As already mentioned, Easter eggs are especially suited for trying out different patterns. And square eyelet patterns are perfect for egg shapes.
Here I will show that the patterns are not only well suited to whitework or Schwalm whitework but also to other embroidery techniques that use coloured threads to attractively fill shapes.
Easter eggs are embroidered in different sizes (the first steps can be found here – please see images 2–5) and cut out after finishing. This allows one to create different arrangements as the mood and decor dictate. I used linen with a 13.5/cm thread count and two strands of the six-strand embroidery floss.
I used different colours and different filling patterns – that made embroidering a real pleasure. I was always excited to see the patterns develop. It was fun to “paint” the eggs so differently with striped (horizontal, vertical, diagonal), dotted, or zigzag patterns.
The cut eggs are especially suited to various arrangements. For example, one can arrange eggs in spring-like colours in a straight line.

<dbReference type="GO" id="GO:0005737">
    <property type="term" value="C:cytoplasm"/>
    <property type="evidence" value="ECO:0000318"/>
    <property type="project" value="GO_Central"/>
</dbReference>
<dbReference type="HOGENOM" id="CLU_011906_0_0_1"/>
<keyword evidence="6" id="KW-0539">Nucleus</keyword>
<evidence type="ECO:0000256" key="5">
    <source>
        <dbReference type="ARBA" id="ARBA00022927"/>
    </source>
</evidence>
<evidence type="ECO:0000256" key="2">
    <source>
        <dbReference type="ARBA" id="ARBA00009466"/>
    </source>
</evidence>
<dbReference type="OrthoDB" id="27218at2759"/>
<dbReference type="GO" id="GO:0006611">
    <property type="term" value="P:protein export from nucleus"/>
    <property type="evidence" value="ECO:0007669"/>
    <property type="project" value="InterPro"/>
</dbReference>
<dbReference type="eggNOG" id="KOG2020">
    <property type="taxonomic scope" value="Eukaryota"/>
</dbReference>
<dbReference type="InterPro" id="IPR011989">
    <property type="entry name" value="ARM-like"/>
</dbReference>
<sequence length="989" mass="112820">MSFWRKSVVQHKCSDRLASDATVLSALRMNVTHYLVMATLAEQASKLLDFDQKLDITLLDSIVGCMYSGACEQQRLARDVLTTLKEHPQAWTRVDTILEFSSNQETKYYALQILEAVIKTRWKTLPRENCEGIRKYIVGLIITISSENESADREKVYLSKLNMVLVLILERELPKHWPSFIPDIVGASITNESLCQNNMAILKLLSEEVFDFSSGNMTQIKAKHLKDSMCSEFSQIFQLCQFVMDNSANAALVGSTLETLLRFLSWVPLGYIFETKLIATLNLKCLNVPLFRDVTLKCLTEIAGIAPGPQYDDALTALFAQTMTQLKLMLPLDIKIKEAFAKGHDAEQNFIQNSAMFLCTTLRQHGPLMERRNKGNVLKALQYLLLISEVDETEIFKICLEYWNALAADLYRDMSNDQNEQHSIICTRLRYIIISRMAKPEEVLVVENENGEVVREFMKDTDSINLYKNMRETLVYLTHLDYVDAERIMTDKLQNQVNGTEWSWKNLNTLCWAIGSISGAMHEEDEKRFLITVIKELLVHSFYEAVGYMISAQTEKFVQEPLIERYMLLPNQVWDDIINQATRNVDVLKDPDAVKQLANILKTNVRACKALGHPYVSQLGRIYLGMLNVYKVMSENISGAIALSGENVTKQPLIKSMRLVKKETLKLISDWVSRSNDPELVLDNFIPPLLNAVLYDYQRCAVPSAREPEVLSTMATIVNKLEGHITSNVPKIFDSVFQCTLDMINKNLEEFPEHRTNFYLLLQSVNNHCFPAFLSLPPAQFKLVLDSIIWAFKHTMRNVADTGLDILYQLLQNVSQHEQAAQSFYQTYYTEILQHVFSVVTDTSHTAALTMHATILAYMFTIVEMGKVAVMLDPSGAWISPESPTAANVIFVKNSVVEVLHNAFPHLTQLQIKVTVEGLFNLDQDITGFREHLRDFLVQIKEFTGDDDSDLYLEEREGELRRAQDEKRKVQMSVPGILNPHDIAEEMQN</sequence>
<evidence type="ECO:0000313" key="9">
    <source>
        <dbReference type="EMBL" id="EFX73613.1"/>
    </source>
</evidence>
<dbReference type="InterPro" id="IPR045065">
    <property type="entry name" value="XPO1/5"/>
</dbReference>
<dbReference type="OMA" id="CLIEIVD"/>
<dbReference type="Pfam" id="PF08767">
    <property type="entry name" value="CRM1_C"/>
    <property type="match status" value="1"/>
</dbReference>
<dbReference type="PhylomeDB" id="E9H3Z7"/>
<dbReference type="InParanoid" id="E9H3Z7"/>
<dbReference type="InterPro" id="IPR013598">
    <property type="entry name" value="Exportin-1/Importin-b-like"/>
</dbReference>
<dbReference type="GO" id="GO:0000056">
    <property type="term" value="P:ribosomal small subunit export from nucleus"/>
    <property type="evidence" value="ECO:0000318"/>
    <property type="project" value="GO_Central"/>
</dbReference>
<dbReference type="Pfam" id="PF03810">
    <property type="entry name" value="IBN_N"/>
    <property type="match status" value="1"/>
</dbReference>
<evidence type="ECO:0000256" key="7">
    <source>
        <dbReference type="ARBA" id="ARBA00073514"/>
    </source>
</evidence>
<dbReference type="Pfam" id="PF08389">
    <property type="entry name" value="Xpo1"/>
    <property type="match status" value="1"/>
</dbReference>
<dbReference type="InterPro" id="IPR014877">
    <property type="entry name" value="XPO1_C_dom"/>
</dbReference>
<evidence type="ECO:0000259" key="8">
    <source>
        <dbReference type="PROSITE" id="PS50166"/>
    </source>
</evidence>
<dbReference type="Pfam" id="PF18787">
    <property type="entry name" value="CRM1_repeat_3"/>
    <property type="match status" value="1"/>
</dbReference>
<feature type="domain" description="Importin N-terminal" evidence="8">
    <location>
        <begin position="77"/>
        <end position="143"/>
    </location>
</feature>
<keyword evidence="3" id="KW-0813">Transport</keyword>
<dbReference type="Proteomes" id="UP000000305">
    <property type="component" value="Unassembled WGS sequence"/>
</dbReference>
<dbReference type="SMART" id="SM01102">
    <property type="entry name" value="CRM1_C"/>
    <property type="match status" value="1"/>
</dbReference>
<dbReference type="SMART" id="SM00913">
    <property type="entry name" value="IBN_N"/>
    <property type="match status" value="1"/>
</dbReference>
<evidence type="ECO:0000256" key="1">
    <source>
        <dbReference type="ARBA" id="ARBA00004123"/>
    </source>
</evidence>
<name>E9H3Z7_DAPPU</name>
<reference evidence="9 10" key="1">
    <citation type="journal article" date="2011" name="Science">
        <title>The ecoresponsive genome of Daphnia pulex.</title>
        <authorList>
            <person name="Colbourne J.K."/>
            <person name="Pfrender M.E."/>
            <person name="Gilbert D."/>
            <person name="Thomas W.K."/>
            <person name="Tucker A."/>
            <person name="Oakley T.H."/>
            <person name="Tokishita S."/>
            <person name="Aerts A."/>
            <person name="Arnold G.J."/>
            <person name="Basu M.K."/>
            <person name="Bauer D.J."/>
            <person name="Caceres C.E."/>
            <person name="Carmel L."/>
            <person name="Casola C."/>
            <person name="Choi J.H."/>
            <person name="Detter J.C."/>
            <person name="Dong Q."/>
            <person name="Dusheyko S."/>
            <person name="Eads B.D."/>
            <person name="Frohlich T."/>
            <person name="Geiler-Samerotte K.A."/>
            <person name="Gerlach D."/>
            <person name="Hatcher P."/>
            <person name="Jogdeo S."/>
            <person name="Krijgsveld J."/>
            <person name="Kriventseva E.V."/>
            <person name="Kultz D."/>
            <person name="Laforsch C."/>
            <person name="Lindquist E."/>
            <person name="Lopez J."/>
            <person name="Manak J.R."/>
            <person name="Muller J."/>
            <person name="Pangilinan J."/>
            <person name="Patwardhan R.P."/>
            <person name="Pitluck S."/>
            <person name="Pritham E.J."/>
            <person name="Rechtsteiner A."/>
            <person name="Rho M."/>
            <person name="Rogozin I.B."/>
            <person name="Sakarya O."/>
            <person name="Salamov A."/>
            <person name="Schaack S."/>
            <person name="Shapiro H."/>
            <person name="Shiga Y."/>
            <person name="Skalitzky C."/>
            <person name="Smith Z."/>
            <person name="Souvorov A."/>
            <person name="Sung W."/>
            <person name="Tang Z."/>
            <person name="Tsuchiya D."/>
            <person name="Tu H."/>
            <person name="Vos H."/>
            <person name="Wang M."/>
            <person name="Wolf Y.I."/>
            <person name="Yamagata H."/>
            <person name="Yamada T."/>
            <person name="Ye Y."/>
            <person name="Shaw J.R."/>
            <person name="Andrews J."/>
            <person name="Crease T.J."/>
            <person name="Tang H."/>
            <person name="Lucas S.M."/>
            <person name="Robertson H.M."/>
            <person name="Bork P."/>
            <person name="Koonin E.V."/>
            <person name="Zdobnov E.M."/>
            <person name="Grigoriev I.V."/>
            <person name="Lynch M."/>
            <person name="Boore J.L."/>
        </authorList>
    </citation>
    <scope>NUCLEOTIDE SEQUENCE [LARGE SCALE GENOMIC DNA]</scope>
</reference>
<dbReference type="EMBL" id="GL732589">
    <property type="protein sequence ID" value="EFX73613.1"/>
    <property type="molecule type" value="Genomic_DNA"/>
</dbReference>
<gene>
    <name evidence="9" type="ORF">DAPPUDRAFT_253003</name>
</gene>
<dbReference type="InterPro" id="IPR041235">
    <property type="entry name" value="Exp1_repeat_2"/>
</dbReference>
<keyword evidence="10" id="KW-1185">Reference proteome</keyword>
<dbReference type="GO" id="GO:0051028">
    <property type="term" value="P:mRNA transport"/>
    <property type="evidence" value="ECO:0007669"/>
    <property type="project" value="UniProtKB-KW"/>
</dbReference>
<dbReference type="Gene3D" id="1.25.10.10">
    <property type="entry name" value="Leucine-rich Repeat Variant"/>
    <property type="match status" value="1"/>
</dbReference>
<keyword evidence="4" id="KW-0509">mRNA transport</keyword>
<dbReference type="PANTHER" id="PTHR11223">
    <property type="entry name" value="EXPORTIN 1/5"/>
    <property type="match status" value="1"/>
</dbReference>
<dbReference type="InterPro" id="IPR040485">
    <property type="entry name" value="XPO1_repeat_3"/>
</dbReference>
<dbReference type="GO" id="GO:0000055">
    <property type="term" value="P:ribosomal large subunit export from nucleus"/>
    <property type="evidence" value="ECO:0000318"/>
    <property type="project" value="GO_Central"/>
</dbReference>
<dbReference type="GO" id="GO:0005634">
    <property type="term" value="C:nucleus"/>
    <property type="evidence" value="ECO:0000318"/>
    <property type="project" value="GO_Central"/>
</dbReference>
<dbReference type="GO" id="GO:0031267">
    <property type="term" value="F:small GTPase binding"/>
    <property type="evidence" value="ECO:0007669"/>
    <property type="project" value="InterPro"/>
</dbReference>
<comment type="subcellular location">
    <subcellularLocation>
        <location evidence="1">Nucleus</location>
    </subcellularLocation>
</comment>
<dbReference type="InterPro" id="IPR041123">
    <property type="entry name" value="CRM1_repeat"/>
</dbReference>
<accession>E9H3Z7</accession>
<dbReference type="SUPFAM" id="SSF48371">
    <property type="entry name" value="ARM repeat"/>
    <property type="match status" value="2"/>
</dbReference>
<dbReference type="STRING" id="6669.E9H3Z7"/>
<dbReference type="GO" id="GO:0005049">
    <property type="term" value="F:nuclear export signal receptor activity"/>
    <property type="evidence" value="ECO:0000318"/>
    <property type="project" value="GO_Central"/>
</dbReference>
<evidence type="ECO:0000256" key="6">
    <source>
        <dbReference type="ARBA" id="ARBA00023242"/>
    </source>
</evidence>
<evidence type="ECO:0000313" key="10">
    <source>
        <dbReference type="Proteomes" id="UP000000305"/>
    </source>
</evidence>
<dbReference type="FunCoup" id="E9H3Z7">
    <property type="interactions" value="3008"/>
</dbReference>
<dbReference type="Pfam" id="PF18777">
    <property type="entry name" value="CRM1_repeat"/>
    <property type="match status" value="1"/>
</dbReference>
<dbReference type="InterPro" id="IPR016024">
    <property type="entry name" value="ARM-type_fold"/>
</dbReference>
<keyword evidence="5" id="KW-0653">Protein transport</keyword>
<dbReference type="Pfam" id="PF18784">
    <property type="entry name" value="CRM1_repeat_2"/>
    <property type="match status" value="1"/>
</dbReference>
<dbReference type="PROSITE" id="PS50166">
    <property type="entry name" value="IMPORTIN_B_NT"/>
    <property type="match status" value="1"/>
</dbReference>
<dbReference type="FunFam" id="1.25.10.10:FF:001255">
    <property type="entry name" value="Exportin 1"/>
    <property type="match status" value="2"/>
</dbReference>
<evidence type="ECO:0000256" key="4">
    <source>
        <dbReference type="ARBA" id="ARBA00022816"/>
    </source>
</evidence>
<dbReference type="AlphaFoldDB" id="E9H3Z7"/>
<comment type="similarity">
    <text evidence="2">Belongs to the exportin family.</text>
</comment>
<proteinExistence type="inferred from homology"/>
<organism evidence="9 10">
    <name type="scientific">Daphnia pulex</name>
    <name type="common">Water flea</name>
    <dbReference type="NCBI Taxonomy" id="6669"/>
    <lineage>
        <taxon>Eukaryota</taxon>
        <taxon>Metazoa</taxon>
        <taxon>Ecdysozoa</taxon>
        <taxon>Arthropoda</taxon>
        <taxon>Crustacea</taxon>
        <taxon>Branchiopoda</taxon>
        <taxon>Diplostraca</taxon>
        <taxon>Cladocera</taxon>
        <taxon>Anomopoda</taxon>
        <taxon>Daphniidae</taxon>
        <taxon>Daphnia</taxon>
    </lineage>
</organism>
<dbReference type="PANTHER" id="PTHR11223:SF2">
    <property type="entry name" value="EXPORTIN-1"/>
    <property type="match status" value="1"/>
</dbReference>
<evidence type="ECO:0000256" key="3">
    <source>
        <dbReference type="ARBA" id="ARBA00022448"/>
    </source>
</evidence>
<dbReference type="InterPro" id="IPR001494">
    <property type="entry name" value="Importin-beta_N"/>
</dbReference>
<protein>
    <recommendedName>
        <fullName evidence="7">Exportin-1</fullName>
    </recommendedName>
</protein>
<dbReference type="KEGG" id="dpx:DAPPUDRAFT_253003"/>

Or if one prefers water colours, it is no problem to find attractive arrangements using only those colours
in straight lines
The combinations of colour and arrangement are endless: green combined with blue …
or green combined with lilac …
colours matching special decorations, here yellow and orange …
or here green and beige …
of course blue and white always look fresh.
As you can see these embroidered Easter eggs are manifestly combinable and adaptable. With only a little imagination, they are easily assembled into yet another new arrangement.
Making a colourful arrangement is not only fun with eye-catching results but also a good way to use
up leftover threads!
Jessica Grimm has used these patterns – different and very interesting – to variegate her fishes.